In order to further study the effects of the truncated cone to the beamwidth, the influence of the cone height is analyzed in this paper where the top diameter and bottom diameter of the truncated cone are 130 mm and 292 mm, respectively. Figure 4 illustrates the relationship between the HPBW and the cone height. From Figure 4, we can observe that the beamwidth increases with cone height ranging from 90° to 210° for different , and when ≥ 300 mm, the HPBW suddenly falls to a stable value which is about 70°. This is because the contribution of the reflected wave to the forward radiation is gradually shifting to low elevation angle, and the low elevation angle beam will be excluded from the main beam at some ( = 300 mm), which results in the mutation shown in Figure 4. After the mutation, the supporting platform has little effects to the forward radiation for the case of increasing the which comes out as a stable value of beamwidth. However, when the is tending to 0 mm, due to the existing metallic rectangular plate which is larger than the ground of the MPA, the contribution of reflected wave to forward radiation is still at work which can explain why the beamwidth increases from 90°. Figure 4 depicts that the HPBW can be further broaden to more than 200° by changing the cone height . To obtain the hemispherical pattern coverage, low elevation angle radiation pattern and different -plane radiation are presented to show the antenna performance. Figure 5(a) shows the horizontal radiation pattern at low elevation angle, and we can observe that the horizontal gain range are less than 0.8 dB, 0.6 dB, and 0.5 dB at = 80°, 70°, and 60°, respectively. The HPBW variation is less than 8° as is shown in Figure 5(b).
4. Simulation and Measurement Results
A RHCP-MPA with = 24.2° is designed and experimented in this paper. Figures 6(a) and 6(b) show the measured and simulated return loss and RHCP radiation pattern for the designed antenna at the operating frequency of 401.6 MHz, respectively, and the corresponding axial ratio pattern is given in Figure 6(c). The measured antenna gain is about 1.5 dB. From Figure 4, we can find that the 3 dB RHCP beamwidth is 152° and the 3 dB AR bandwidth is 89° for the proposed RHCP-MPA. And the simulated and measured results are in good agreement.
The ultrawide beam coverage of a RHCP corner-truncated antenna with a truncated cone ground plane and a metallic rectangular plate has been studied experimentally for operation in the 401.6 MHz UHF band. Employing the technique of laying gradually variational supporting platform under the MPA, the 3 dB RHCP beamwidth of a new MPA can be broadened effectively. The proposed antenna has a 3 dB RHCP beamwidth of 152°, which is about 70° greater than the conventional MPA and its RHCP gain is about 1.5 dB. By optimizing the shape of the metallic supporting platform, we can broaden the 3 dB RHCP beamwidth up to 200°, which is very suitable for applications of ultrawide beam coverage.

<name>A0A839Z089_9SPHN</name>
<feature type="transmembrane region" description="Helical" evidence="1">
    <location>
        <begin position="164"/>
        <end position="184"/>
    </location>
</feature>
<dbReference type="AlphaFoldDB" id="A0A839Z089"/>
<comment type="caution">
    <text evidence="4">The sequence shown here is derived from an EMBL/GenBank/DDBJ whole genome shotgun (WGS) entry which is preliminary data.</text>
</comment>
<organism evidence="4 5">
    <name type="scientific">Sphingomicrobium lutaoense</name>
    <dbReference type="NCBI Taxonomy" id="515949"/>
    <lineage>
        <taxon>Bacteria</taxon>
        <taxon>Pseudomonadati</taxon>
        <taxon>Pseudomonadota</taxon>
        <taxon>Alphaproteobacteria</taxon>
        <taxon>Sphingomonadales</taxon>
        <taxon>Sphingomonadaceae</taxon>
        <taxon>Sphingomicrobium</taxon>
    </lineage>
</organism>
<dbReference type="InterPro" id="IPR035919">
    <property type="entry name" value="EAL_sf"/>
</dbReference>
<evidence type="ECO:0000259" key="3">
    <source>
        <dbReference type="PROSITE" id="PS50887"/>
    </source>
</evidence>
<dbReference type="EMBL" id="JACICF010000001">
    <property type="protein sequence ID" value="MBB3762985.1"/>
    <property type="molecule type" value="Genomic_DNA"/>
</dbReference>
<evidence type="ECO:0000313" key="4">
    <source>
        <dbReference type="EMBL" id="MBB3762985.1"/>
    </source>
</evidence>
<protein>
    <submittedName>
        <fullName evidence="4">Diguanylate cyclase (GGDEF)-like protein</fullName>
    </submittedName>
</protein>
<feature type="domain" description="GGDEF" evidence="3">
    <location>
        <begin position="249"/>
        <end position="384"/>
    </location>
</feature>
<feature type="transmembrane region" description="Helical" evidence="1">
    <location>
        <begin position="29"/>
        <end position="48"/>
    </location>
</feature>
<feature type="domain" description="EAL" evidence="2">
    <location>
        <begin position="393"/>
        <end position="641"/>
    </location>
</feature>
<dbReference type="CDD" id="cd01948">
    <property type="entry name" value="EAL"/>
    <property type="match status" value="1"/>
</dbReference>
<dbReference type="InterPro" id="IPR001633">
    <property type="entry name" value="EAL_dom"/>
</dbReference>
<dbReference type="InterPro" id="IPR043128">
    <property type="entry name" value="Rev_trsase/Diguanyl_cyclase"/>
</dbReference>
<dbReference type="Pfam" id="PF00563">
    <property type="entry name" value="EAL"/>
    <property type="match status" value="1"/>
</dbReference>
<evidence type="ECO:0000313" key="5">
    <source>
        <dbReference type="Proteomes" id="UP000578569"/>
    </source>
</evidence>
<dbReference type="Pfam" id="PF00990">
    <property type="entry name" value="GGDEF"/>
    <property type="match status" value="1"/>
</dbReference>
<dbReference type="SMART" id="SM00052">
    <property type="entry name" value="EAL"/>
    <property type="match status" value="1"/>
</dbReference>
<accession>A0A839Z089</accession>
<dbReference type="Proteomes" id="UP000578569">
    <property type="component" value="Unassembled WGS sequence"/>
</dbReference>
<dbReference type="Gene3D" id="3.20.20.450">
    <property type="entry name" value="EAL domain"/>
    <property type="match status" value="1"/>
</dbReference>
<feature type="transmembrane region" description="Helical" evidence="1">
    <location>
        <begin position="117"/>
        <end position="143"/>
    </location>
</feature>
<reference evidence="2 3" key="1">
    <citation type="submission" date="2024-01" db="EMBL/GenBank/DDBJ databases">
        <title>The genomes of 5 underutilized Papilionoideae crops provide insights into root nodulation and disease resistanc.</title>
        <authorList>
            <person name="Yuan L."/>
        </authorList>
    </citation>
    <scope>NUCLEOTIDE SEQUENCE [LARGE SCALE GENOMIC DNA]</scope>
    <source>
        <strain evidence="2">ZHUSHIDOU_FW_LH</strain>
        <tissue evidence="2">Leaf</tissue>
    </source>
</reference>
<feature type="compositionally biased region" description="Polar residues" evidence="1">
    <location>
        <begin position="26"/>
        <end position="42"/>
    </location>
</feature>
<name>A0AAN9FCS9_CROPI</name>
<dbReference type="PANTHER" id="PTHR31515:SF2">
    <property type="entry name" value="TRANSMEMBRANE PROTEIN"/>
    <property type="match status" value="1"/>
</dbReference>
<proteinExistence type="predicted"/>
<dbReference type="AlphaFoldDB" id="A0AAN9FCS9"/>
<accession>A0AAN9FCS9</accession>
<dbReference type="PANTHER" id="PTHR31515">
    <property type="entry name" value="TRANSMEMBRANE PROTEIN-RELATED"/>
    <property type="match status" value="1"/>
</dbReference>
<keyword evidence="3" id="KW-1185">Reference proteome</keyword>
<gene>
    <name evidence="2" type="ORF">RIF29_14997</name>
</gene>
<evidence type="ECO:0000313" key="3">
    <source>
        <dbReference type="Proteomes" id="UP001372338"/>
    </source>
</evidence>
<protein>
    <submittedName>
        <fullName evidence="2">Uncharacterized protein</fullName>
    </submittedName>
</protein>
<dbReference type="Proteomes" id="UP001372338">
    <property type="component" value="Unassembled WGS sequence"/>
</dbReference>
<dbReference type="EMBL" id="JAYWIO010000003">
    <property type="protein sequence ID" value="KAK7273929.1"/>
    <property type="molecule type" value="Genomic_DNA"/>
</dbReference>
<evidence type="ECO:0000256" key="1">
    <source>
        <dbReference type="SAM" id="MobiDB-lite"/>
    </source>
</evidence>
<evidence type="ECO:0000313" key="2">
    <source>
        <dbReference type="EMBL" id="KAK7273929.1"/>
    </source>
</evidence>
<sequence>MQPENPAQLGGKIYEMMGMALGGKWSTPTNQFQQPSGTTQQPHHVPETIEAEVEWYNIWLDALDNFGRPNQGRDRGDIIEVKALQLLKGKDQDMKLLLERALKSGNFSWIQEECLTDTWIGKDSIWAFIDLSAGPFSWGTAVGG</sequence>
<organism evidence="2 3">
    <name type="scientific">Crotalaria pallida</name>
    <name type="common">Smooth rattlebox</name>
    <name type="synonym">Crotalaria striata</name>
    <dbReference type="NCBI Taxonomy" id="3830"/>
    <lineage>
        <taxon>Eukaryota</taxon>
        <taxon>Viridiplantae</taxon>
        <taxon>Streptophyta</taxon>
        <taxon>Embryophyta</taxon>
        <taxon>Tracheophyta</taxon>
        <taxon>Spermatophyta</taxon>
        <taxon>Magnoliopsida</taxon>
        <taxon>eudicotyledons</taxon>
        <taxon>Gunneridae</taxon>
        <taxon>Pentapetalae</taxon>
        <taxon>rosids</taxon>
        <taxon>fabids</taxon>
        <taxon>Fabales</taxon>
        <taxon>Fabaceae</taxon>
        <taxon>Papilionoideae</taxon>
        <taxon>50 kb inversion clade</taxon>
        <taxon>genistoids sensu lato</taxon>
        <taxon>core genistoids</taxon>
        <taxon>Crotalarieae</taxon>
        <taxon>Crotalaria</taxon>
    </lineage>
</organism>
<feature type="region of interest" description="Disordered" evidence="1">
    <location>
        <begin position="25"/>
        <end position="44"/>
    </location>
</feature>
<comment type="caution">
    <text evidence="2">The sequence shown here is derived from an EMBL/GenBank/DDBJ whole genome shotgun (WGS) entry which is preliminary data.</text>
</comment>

Conflict of Interests
The authors declare that there is no conflict of interests regarding the publication of this paper.
This work was supported in part by the National Natural Science Foundation of China (Grant 61271028), the Fundamental Research Funds for the Central Universities (Grant ZYGX2011J036), and the Fok Ying Tung Education Foundation (Grant 131107).
- M. V. T. Heckler and A. Dreher, “Analysis of conformal microstrip antennas with the discrete mode matching method,” IEEE Transactions on Antennas and Propagation, vol. 59, no. 3, pp. 784–792, 2011.
- J. Lars and P. Patrik, Conformal Array Antenna Theory and Design, John Wiley & Sons, 2006.
- W. Kin-lin, Planar Antenna for Wireless Communications, John Wiley & Sons, 2003.
- C. Tang, J. Chiou, and K. Wong, “Beamwidth enhancement of a circularly polarized microstrip antenna mounted on a three-dimensional ground structure,” Microwave and Optical Technology Letters, vol. 32, no. 2, pp. 149–153, 2002.
- H. Nakano, S. Shimada, J. Yamauchi, and M. Miyata, “A circularly polarized patch antenna enclosed by a folded conducting wall,” in Proceedings of the IEEE Conference on Wireless Communication Technology, pp. 134–135, Honolulu, Hawaii, USA, 2003.
- T. L. Laubner and R. Schilling, “Microstrip antenna with improved low angle performance,” US Patent Publication No. 1049520 A1, 2002.
- C.-W. Su, S.-K. Huang, and C.-H. Lee, “CP microstrip antenna with wide beamwidth for GPS band application,” Electronics Letters, vol. 43, no. 20, pp. 1062–1063, 2007.
Copyright © 2014 Yuan-zhu Liu et al. This is an open access article distributed under the Creative Commons Attribution License, which permits unrestricted use, distribution, and reproduction in any medium, provided the original work is properly cited.